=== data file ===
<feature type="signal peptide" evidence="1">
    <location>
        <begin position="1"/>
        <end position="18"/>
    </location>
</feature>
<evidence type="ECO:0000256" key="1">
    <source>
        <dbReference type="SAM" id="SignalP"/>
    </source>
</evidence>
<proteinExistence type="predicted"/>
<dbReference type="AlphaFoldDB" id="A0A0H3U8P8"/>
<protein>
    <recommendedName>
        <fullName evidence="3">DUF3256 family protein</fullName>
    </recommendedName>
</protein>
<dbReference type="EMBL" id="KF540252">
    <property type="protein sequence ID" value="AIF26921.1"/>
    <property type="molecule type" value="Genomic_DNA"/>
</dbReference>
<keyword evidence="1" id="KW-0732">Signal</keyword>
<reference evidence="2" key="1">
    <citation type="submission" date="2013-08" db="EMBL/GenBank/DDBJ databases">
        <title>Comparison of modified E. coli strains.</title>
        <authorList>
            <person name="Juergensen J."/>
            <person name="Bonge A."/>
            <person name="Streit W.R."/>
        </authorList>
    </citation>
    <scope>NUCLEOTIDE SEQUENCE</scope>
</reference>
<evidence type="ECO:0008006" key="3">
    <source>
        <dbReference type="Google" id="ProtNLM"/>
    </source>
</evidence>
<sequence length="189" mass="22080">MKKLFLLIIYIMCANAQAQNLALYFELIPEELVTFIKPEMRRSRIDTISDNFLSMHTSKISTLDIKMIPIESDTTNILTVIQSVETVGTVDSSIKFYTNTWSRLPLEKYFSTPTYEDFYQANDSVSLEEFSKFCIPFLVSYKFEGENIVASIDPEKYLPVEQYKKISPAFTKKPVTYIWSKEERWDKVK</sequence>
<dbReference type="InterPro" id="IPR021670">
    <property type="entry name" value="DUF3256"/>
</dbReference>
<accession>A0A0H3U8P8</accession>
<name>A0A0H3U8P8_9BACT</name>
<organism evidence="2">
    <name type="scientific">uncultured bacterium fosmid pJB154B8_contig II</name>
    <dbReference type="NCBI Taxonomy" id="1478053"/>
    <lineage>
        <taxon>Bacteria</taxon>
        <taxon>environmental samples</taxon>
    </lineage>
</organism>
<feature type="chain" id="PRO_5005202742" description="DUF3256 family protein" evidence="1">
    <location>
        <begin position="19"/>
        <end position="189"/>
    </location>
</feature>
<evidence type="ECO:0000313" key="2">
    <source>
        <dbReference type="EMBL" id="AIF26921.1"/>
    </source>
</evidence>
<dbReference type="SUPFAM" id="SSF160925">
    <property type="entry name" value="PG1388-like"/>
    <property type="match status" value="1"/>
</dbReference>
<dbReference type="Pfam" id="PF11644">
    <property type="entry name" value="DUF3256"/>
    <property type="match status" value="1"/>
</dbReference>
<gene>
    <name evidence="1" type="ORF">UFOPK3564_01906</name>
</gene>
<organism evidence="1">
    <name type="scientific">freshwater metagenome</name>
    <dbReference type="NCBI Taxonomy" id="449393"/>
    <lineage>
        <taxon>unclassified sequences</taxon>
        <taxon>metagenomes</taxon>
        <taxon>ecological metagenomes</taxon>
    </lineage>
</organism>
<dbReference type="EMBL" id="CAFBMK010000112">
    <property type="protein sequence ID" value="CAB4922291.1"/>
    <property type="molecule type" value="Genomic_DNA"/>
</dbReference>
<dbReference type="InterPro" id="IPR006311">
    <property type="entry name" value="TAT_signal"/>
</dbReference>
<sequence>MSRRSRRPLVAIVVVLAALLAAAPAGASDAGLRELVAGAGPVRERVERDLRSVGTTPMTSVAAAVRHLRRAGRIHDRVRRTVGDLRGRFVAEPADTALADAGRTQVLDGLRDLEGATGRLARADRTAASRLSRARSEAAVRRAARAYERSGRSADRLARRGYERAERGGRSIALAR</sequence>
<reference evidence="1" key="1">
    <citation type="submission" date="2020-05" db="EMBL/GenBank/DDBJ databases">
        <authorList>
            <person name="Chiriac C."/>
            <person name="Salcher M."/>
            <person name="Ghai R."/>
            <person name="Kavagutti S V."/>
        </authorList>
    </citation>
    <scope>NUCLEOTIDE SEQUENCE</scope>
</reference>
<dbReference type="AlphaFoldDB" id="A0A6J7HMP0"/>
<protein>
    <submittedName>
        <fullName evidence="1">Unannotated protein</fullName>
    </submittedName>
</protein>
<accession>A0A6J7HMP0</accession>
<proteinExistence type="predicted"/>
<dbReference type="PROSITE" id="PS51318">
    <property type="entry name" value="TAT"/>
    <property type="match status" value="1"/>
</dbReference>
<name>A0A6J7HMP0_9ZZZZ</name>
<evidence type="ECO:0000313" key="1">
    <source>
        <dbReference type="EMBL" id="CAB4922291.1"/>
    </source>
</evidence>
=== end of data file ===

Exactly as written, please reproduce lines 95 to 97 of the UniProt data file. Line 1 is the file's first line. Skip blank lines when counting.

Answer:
        <authorList>
            <person name="Chiriac C."/>
            <person name="Salcher M."/>